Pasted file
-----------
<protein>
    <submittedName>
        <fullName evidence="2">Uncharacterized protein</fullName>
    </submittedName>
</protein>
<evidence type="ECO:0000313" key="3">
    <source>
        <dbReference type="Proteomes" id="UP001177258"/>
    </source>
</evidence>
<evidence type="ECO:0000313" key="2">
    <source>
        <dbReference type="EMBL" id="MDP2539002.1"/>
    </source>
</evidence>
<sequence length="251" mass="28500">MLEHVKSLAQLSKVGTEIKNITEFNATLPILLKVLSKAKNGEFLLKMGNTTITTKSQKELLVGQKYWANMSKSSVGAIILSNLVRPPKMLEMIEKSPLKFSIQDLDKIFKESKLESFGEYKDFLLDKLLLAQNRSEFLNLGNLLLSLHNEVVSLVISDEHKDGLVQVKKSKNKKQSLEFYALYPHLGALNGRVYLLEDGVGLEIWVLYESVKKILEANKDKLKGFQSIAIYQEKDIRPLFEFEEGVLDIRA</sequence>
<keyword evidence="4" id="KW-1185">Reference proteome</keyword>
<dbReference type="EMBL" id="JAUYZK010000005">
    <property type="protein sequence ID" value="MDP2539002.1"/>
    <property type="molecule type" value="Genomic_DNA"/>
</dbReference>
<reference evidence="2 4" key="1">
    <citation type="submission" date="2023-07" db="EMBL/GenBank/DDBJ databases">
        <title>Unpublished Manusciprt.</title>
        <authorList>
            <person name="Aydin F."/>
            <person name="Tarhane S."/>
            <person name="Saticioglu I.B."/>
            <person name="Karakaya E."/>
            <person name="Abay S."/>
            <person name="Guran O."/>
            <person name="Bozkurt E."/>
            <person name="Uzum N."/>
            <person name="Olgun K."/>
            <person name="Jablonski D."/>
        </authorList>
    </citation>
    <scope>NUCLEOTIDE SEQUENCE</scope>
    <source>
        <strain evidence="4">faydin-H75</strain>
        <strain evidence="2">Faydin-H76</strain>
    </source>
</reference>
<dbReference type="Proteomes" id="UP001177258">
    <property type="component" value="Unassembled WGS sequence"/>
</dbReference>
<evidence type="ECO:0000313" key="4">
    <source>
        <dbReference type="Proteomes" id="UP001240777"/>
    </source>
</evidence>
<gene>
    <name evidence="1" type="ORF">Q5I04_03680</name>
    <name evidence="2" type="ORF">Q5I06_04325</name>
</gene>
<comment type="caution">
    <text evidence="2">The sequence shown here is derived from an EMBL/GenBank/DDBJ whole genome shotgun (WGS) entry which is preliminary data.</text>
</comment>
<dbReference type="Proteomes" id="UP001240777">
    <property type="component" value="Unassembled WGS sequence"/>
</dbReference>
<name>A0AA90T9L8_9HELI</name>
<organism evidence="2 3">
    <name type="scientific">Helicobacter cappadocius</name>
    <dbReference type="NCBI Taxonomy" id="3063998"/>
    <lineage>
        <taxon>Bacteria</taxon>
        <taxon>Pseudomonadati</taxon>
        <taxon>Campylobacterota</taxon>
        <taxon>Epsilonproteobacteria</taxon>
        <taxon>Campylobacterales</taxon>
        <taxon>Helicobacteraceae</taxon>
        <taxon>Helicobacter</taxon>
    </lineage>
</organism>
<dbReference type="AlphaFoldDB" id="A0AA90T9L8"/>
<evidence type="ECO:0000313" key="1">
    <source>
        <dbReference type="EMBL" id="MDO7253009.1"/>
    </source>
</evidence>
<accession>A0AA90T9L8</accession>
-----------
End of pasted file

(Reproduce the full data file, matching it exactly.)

<protein>
    <submittedName>
        <fullName evidence="2">Uncharacterized protein</fullName>
    </submittedName>
</protein>
<evidence type="ECO:0000313" key="3">
    <source>
        <dbReference type="Proteomes" id="UP001177258"/>
    </source>
</evidence>
<evidence type="ECO:0000313" key="2">
    <source>
        <dbReference type="EMBL" id="MDP2539002.1"/>
    </source>
</evidence>
<sequence length="251" mass="28500">MLEHVKSLAQLSKVGTEIKNITEFNATLPILLKVLSKAKNGEFLLKMGNTTITTKSQKELLVGQKYWANMSKSSVGAIILSNLVRPPKMLEMIEKSPLKFSIQDLDKIFKESKLESFGEYKDFLLDKLLLAQNRSEFLNLGNLLLSLHNEVVSLVISDEHKDGLVQVKKSKNKKQSLEFYALYPHLGALNGRVYLLEDGVGLEIWVLYESVKKILEANKDKLKGFQSIAIYQEKDIRPLFEFEEGVLDIRA</sequence>
<keyword evidence="4" id="KW-1185">Reference proteome</keyword>
<dbReference type="EMBL" id="JAUYZK010000005">
    <property type="protein sequence ID" value="MDP2539002.1"/>
    <property type="molecule type" value="Genomic_DNA"/>
</dbReference>
<reference evidence="2 4" key="1">
    <citation type="submission" date="2023-07" db="EMBL/GenBank/DDBJ databases">
        <title>Unpublished Manusciprt.</title>
        <authorList>
            <person name="Aydin F."/>
            <person name="Tarhane S."/>
            <person name="Saticioglu I.B."/>
            <person name="Karakaya E."/>
            <person name="Abay S."/>
            <person name="Guran O."/>
            <person name="Bozkurt E."/>
            <person name="Uzum N."/>
            <person name="Olgun K."/>
            <person name="Jablonski D."/>
        </authorList>
    </citation>
    <scope>NUCLEOTIDE SEQUENCE</scope>
    <source>
        <strain evidence="4">faydin-H75</strain>
        <strain evidence="2">Faydin-H76</strain>
    </source>
</reference>
<dbReference type="Proteomes" id="UP001177258">
    <property type="component" value="Unassembled WGS sequence"/>
</dbReference>
<evidence type="ECO:0000313" key="4">
    <source>
        <dbReference type="Proteomes" id="UP001240777"/>
    </source>
</evidence>
<gene>
    <name evidence="1" type="ORF">Q5I04_03680</name>
    <name evidence="2" type="ORF">Q5I06_04325</name>
</gene>
<comment type="caution">
    <text evidence="2">The sequence shown here is derived from an EMBL/GenBank/DDBJ whole genome shotgun (WGS) entry which is preliminary data.</text>
</comment>
<dbReference type="Proteomes" id="UP001240777">
    <property type="component" value="Unassembled WGS sequence"/>
</dbReference>
<name>A0AA90T9L8_9HELI</name>
<organism evidence="2 3">
    <name type="scientific">Helicobacter cappadocius</name>
    <dbReference type="NCBI Taxonomy" id="3063998"/>
    <lineage>
        <taxon>Bacteria</taxon>
        <taxon>Pseudomonadati</taxon>
        <taxon>Campylobacterota</taxon>
        <taxon>Epsilonproteobacteria</taxon>
        <taxon>Campylobacterales</taxon>
        <taxon>Helicobacteraceae</taxon>
        <taxon>Helicobacter</taxon>
    </lineage>
</organism>
<dbReference type="AlphaFoldDB" id="A0AA90T9L8"/>
<evidence type="ECO:0000313" key="1">
    <source>
        <dbReference type="EMBL" id="MDO7253009.1"/>
    </source>
</evidence>
<accession>A0AA90T9L8</accession>